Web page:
Netflix functionality is straightforward. Activating the unit and linking it to my Netflix account was extremely easy, and my instant Queue immediately appeared on the main screen. It is possible to browse other categories and search for movies, but the interface is not particularly speedy or easy. It's usually most convenient to use my laptop to browse for movies, add them to my Instant Queue, then select them from the Queue on the player when i want to watch something new. Moving between TV shows is no problem, though, and marathon binges of TV series are quite easy.
I've observed a lip synch problem with certain Netflix shows. The audio and video can in some cases be up to a quarter second out of sync, though some shows seem much worse than others. I found a reliable workaround, though: Starting the show, immediately stopping it, then starting it again seems to fix it. It means you have to wait an extra 30-60 sec to watch each show, since the stream has to reload and buffer, but at least the lip synch won't distract you (and it *is* distracting). Some firmware updates have eliminated the issue, but the current one has it again.
The Youtube interface is so-so. If you log into your account, you can watch videos that you've saved. Audio and video quality are decent, and it often beats crowding people around a small laptop screen if you want to show people something, as long as you don't have to search too long for it. Searching for videos can be hit-and-miss. The remote allows you to use they numeric keypad to enter letters like texting on a phone number pad. Unfortunately, there's no predictive typing, and mistakes are still slow to correct.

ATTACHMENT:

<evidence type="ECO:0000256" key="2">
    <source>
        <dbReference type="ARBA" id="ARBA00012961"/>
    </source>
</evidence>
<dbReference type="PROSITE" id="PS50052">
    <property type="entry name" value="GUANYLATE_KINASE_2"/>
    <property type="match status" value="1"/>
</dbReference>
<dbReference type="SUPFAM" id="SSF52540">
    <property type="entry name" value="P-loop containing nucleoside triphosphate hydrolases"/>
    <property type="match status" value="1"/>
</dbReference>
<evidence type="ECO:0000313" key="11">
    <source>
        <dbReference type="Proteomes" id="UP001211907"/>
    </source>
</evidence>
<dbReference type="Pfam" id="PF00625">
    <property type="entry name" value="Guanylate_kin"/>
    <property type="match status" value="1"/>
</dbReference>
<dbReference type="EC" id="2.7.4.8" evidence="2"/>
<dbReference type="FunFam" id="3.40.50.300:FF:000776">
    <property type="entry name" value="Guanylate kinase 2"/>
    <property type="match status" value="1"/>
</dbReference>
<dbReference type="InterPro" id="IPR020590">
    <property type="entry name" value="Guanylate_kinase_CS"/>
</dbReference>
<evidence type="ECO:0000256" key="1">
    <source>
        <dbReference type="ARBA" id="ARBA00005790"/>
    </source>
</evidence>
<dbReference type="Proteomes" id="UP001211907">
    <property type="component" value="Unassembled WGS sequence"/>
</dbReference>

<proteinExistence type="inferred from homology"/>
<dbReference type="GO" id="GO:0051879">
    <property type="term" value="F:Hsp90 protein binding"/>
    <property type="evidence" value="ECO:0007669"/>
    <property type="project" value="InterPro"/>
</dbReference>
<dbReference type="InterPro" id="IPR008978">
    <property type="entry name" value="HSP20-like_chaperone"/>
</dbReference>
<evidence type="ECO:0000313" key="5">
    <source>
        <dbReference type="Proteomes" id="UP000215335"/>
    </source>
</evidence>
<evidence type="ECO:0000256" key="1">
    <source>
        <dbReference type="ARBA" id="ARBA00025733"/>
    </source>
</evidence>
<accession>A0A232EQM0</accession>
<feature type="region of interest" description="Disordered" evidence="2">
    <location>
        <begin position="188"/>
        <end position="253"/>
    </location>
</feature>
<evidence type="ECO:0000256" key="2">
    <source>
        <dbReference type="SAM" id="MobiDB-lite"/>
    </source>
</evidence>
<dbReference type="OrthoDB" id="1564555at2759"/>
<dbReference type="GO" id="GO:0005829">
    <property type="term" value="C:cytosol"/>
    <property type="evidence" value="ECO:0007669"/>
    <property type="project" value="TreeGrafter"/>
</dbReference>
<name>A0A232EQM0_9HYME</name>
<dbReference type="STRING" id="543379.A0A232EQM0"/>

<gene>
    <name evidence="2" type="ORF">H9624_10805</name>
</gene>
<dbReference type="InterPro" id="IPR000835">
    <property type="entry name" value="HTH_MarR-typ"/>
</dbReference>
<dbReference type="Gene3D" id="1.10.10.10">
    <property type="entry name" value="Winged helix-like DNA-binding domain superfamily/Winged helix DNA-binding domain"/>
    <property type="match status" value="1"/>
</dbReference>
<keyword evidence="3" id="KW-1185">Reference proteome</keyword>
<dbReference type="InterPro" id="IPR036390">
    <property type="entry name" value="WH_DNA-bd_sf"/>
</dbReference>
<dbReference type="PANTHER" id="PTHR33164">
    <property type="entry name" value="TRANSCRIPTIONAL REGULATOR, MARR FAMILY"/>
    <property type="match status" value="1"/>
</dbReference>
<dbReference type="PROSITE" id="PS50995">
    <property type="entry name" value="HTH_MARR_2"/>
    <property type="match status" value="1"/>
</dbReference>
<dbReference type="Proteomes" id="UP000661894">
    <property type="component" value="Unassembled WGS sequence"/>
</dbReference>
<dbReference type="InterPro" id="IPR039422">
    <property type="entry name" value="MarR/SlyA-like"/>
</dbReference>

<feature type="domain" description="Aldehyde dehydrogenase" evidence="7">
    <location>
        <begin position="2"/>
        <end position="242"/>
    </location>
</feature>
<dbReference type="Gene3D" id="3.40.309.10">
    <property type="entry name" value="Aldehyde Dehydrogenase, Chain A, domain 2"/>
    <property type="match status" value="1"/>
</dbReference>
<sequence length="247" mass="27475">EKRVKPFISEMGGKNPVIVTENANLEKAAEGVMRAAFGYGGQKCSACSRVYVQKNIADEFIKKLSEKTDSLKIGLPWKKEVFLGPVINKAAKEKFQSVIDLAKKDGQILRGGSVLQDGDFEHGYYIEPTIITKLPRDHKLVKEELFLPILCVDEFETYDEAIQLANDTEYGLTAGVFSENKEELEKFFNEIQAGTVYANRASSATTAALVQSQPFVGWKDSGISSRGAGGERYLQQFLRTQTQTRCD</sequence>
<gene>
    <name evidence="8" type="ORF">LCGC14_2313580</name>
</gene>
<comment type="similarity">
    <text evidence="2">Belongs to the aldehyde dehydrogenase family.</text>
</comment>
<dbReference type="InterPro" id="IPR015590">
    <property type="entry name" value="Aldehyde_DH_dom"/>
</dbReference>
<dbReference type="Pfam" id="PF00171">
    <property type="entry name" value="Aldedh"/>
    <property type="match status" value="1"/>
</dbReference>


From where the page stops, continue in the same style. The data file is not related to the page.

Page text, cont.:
The remote control is very well designed and easy to use. The Play button is large and easy to find in the dark, as it should be. I wish pause was a little easier to identify in the dark, but the rest of the controls, including the direction pad, are easy to navigate. The on-screen menu is similarly easy to navigate. I wish there was a faster way to go directly to Netflix rather than selecting the "streaming" menu, then choosing Netflix, but that's a minor quibble: it only adds 5-7 sec and 3 button presses to the process. As I mentioned before, I don't like the Netflix search and browse interface that much, but selecting movies already on your queue is easy, and that's all I do 90% of the time.
I don't have any other players to compare to at this point, but in my experience, the BD570 is reasonably quick and responsive. Boot-up takes only a few seconds, maybe about 5-7 sec from power-on to the home menu. loading disks can be kind of slow: DVDs are no problem, but it can take over a minute for a Blu-ray to begin playing.
All things considered, I'm still pretty satisfied with the BD570. I can see from my research that it's getting a bit long in the tooth, and I can see it's shortcomings, but at the time I bought it it was well-regarded, and it has performed well for me, aside from the bugs I've noted. If you're buying a new player, there are probably some other options with more features at this point, but if you find a deal on it used, I think it's very worth picking up. I personally expect to get a couple more years of service out of this unit, and I feel no compulsion to change it out for a newer model.